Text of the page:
Valley Theater in the small town where we lived in Central Illinois. Grandpa ran
the films in the projection room and Grandma sold the tickets and
worked the concession stand. During our Green
Valley years, my brothers
and I saw three movies a week. Those were the days!
As a special theater promotion on Wednesday
nights, Grandpa Dew organized a stage show with a few musicians including
my oldest brother Rieber who played the organ. Grandpa commanded the
stage and sang to each and everyone seated in the red seats that folded
out when you sat and flipped up when you stood:
“Now bring all the family and come to the show
At the Green Valley Theater
Rieber’s at the organ
Clyde’s at the drums
All at the Green Valley Theater
Larry and Alan they play their guitars
Cliff’s at the big bass fiddle
And me, I dance and sing a little,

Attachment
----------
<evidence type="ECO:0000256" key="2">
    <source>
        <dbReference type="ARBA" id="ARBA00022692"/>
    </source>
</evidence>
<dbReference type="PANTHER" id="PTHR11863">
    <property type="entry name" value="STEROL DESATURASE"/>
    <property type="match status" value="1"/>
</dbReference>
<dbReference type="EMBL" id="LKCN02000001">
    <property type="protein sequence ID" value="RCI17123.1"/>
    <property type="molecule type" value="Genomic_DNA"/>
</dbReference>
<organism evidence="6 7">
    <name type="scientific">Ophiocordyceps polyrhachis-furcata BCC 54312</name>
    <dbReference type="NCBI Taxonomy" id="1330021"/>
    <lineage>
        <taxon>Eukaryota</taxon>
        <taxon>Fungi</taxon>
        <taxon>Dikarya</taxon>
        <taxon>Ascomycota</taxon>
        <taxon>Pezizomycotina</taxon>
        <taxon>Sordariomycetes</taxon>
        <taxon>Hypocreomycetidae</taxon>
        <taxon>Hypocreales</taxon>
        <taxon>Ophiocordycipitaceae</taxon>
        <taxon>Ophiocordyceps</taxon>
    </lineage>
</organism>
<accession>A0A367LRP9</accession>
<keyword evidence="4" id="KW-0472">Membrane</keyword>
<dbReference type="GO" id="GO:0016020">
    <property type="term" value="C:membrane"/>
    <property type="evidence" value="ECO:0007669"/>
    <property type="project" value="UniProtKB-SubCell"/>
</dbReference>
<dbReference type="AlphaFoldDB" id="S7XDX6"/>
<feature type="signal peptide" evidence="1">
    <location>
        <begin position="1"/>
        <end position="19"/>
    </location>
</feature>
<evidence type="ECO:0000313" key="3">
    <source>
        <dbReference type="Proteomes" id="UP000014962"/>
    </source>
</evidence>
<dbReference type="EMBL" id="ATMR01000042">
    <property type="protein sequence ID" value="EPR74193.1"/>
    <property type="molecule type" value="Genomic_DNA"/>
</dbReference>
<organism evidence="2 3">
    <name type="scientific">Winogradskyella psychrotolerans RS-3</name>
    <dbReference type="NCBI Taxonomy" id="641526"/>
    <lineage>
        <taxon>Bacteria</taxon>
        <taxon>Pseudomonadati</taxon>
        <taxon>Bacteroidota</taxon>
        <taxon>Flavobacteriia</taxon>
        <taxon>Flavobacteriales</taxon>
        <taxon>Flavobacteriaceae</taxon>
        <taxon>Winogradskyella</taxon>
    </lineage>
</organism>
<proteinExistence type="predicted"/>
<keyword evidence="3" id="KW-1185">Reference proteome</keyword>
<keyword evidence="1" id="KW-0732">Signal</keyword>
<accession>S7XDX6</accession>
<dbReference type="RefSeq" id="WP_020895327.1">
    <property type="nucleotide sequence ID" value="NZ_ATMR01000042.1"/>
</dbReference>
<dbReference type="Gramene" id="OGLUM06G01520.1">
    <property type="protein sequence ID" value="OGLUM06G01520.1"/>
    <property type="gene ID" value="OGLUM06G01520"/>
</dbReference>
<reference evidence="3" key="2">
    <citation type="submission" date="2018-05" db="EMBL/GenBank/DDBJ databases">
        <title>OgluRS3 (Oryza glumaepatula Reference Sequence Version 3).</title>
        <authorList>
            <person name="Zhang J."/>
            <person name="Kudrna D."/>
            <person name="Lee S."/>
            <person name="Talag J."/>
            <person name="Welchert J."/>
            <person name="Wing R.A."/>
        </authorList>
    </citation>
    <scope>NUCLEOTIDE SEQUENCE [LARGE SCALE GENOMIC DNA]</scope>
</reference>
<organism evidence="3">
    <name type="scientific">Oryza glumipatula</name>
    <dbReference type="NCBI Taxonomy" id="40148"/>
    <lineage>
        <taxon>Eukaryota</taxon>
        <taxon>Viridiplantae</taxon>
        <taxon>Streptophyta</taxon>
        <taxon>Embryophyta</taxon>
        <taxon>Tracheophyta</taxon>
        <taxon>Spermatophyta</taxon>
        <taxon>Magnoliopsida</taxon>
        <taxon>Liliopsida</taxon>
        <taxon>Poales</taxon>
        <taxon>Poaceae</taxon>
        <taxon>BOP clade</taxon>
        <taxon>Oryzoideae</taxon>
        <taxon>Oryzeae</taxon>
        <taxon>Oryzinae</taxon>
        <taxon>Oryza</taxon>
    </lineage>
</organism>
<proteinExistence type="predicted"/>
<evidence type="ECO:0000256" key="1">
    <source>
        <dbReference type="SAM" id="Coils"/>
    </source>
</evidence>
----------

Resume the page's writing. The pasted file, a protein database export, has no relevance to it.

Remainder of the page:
So don’t for-get!
The small Green Valley Theater was
soon to bow out to the rapidly expanding fascination with television.
We were the last to get a television set in the small town; but
our protest didn’t help Grandpa’s business.
He went in to the rubber stamp business
nearby in Bloomington, Illinois. And when we moved to Urbana, Illinois,
he and Grandma came
along. Grandpa got a job at Robeson’s
Department store in the rug department. He excelled in community
activities, was a bowling
champion and a sharp card player with stunning
off-the-cuff comments. His brand of showmanship brought
us, his family, great joy and happiness as we “brought all
the family and came to the show” when
Grandpa came to dinner.